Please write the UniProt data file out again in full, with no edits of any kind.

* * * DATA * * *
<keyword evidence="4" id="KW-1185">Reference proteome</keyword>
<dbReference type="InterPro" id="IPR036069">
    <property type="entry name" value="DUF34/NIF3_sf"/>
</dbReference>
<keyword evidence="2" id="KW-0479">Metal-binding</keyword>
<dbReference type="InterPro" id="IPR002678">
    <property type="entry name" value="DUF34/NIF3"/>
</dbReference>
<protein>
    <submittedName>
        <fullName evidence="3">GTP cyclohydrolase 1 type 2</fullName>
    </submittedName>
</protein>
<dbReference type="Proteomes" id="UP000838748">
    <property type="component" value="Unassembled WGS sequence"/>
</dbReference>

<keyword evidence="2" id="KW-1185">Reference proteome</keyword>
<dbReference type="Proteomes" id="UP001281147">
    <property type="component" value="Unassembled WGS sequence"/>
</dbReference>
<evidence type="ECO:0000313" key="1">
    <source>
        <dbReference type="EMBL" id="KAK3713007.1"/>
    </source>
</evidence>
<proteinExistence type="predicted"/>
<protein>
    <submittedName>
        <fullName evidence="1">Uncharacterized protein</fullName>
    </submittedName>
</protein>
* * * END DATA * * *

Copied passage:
<keyword evidence="4" id="KW-1185">Reference proteome</keyword>
<dbReference type="InterPro" id="IPR036069">
    <property type="entry name" value="DUF34/NIF3_sf"/>
</dbReference>
<keyword evidence="2" id="KW-0479">Metal-binding</keyword>
<dbReference type="InterPro" id="IPR002678">
    <property type="entry name" value="DUF34/NIF3"/>
</dbReference>
<protein>
    <submittedName>
        <fullName evidence="3">GTP cyclohydrolase 1 type 2</fullName>
    </submittedName>
</protein>
<dbReference type="Proteomes" id="UP000838748">
    <property type="component" value="Unassembled WGS sequence"/>
</dbReference>

<keyword evidence="2" id="KW-1185">Reference proteome</keyword>
<dbReference type="Proteomes" id="UP001281147">
    <property type="component" value="Unassembled WGS sequence"/>
</dbReference>
<evidence type="ECO:0000313" key="1">
    <source>
        <dbReference type="EMBL" id="KAK3713007.1"/>
    </source>
</evidence>
<proteinExistence type="predicted"/>
<protein>
    <submittedName>
        <fullName evidence="1">Uncharacterized protein</fullName>
    </submittedName>
</protein>